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Dustin Brown joined Anze Kopitar and Milan Lucic on the Kings’ top line last night and the result was two twine-ticklers. Despite a couple of down seasons, I’ve still have a soft spot for him from a fantasy perspective. He’s still very much a volume shooter (tied for 35th among all forwards in SOG/game), but if he can somehow maintain this prime position instead of alongside scrubs Trevor Lewis and Dwight King, maybe, just maybe he has some fantasy value in the second stanza. The three seconds of PP that he received is a major worry.

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David Perron is enjoying a new lease on life in Anaheim with five points in five games since joining the Ducks. He’s spent 74.1 percent of his overall TOI alongside Ryan Getzlaf, which is a good sign for predicting future success. No points last night, but at 22 percent Yahoo! owned he’s a great bargain bin option moving forward.

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McJesus is back! Look at this beauty from Connor McDavid…

 

 

Oilers line combos in last night’s 5-1 victory over the Jackets.

Draisaitl – Hall – Purcell

Eberle – McDavid – Pouliot

Hendricks – Korpikoski – Pakarinen

Kassian – Letestu – Yakupov

Poor Yak… 10:13 and no sniff with McDavid.

The Oilers have a very favourable schedule down the stretch, if they can somehow manage to play 500 hockey from now till mid-March, they could have a legitimate shot at the playoffs. (Sorry have my Oilers’ rose coloured glasses on at the moment!)

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Here’s a couple of Maaaasquito Bites for old times’ sake

Dustin Brown is a career 9.4 percent shooter, granted the last couple of years, (7.7 and 5.8 percent shooting efficiency), hasn’t exactly been on the trajectory to Mars, but his current 3.7 is a bit ridiculous given that he’s spending 37 percent of his shifts alongside Anze Kopitar. Brown’s on-ice team shooting percentage is also at a lowly 3.66 percent, which should see a boost moving forward.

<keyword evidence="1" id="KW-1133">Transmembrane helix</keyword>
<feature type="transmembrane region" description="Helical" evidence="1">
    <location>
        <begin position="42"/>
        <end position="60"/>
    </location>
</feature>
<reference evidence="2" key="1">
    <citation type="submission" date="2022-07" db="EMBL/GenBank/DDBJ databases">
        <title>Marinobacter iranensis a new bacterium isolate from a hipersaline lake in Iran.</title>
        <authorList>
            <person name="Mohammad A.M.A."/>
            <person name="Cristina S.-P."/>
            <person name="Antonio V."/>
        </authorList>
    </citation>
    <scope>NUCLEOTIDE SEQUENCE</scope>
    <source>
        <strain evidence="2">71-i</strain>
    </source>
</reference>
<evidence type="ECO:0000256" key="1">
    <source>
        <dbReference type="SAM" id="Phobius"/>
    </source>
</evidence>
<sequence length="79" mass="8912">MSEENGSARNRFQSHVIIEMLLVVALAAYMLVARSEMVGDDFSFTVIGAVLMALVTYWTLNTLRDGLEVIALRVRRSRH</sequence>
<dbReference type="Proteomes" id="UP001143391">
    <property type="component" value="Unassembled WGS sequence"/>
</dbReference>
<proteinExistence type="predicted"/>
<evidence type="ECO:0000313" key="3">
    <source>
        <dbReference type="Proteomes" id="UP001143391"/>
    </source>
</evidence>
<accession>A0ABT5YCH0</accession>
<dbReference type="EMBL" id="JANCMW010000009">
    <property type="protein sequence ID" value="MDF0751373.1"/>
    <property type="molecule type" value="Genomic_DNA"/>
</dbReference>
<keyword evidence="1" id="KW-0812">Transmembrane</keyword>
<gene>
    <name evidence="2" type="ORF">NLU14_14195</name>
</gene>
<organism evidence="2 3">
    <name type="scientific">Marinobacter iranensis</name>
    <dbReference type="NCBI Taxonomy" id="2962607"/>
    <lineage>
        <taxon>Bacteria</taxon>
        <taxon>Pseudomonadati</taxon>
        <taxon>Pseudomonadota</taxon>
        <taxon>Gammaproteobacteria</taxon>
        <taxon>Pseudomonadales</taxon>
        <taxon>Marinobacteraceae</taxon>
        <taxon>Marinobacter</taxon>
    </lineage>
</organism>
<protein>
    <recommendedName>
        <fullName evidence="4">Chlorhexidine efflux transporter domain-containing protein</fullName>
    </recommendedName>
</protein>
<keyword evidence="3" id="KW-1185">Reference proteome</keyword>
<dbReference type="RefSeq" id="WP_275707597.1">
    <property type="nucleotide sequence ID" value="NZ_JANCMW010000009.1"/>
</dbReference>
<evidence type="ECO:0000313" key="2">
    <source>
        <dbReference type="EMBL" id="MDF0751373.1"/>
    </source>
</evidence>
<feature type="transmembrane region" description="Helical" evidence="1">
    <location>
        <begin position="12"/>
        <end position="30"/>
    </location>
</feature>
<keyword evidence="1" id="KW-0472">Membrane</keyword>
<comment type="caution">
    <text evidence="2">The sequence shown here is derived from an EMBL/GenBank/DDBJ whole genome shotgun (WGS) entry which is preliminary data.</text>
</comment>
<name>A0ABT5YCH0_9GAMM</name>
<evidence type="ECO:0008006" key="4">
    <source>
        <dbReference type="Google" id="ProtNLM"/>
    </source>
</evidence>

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Ryan Kesler is also another player in the same boat, his on-ice team shooting percentage is operating at 5.29 percent thanks to Jakub Silfverberg’s 6.9 percent shooting efficiency. The addition of David Perron should shuffle the deck chairs a bit to yield a boost in that area in the second stanza.

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On the flip side, Patrick Kane has a ludicrous on-ice team shooting percentage of 11.84 percent, which puts him on a 113 point pace. Given that his career-high is only 88 points, I would very much be tempted go with the under on the line of 100 points by season’s end. Another key stat to indicate a production drop off is that he’s been on the ice for 54 percent of the Hawks’ goals, which is significantly higher than anything that any other player has displayed during the last five seasons. I expect teams to start keying in Kane’s line and perhaps freeing up the other lines defensively. Marian Hossa is certainly one that I would keep a sharp eye on as his numbers seem to indicate a normalization to occur fairly soon.

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As always questions or comments discuss below